The Federal Trade Commission has new rules about how marketers can place calls. There’s good news, and…if you read carefully…some exceptions that will permit some calls to continue.
Per their press release:
New Rule Prohibiting Unwanted “Robocalls” to Take Effect on September 1
Telemarketers Must Obtain Prior Written Approval from Consumers Who Want to Receive Such Calls
…prerecorded commercial telemarketing calls to consumers – commonly known as robocalls – will be prohibited, unless the telemarketer has obtained permission in writing from consumers who want to receive such calls…
The rule amendments going into effect on September 1 do not prohibit calls that deliver purely “informational” recorded messages – those that notify recipients, for example, that their flight has been cancelled, an appliance they ordered will be delivered at a certain time, or that their child’s school opening is delayed…as long as they do not attempt to interest consumers in the sale of any goods or services…the rule amendments also do not apply to calls concerning collection of debts where the calls do not seek to promote the sale of any goods or services.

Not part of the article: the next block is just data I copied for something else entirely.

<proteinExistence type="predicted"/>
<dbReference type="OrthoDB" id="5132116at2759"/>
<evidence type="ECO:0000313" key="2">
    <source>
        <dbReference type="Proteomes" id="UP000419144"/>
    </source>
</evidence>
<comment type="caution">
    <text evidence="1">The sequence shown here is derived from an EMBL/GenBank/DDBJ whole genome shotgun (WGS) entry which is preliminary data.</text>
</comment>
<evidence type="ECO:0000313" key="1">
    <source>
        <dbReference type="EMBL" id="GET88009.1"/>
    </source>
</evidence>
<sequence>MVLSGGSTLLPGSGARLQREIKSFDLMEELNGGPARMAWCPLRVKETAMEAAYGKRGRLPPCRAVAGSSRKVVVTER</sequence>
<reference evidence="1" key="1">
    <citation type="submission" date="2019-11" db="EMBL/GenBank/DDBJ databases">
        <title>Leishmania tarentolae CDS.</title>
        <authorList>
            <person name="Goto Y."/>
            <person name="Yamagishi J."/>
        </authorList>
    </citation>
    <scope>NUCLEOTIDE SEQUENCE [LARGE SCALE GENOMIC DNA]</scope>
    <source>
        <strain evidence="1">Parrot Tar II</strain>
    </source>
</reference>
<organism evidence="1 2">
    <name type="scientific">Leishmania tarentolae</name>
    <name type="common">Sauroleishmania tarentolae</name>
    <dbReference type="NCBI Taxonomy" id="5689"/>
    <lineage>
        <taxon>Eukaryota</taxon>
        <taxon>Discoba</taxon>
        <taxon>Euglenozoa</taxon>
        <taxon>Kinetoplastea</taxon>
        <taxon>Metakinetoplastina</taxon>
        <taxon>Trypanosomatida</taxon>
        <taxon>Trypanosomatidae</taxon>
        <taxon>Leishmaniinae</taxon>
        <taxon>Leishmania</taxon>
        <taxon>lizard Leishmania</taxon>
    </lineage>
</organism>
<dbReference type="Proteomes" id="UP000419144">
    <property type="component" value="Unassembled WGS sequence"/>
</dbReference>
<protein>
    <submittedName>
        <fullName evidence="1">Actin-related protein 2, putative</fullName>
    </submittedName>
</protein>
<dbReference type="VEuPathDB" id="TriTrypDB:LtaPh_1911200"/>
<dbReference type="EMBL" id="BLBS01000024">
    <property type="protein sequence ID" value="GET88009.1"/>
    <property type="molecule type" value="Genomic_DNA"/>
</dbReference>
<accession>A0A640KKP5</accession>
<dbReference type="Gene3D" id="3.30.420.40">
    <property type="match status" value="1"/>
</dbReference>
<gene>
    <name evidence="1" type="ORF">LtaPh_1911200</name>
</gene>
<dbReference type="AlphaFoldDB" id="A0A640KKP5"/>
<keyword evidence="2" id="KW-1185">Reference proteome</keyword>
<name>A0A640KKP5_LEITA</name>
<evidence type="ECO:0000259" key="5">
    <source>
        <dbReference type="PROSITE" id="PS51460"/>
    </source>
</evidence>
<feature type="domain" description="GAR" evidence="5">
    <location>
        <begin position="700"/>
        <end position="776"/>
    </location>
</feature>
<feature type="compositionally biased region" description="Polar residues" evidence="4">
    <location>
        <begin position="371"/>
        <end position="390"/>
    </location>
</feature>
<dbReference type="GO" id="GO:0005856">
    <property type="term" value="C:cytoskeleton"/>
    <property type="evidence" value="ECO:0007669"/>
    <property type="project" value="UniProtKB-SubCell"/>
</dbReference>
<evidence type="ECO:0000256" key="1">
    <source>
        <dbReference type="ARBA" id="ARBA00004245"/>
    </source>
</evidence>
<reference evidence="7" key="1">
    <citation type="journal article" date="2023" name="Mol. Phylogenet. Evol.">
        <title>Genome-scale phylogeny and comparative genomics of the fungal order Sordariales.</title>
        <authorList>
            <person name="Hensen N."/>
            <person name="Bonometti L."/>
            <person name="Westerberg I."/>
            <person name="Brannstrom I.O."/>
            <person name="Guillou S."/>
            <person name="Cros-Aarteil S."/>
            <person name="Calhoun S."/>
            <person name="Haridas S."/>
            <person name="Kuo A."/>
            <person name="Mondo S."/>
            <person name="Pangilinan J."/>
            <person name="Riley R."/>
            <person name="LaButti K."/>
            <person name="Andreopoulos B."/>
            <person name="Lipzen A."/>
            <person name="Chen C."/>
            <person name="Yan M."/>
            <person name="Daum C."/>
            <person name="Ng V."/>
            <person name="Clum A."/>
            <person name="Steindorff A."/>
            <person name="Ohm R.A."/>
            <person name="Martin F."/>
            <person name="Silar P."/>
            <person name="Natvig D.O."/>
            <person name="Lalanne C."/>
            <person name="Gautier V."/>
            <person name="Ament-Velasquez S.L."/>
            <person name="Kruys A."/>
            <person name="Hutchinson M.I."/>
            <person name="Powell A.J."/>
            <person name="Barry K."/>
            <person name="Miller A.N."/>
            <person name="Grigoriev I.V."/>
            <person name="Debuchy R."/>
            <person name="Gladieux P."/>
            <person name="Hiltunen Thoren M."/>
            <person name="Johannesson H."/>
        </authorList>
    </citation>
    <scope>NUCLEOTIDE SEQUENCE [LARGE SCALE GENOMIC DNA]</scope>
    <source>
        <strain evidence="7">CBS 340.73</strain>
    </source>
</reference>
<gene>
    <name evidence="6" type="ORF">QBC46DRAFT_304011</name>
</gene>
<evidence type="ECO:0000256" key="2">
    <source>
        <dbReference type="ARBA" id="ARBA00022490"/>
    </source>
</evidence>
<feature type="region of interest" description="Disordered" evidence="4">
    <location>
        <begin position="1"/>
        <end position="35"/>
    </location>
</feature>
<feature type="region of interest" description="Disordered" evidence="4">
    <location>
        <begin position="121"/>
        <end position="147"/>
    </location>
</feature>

In addition, calls not covered…including those from politicians, banks, telephone carriers, and most charitable organizations…The new prohibition on prerecorded messages does not apply to certain healthcare messages…
After September 1, consumers who receive prerecorded telemarketing calls but have not agreed to get them should file a complaint with the Commission, either on the donotcall.gov Web site or by calling 1-888-382-1222. (To file a complaint in English or Spanish, visit the FTC’s online Complaint Assistant or call 1-877-FTC-HELP/1-877-382-4357.)
The Commission’s 2008 press release announcing the changes to the TSR’s prerecorded telemarketing provisions and a link to the related Federal Register notice can be found on the FTC’s Web site at: http://www2.ftc.gov/opa/2008/08/tsr.shtm.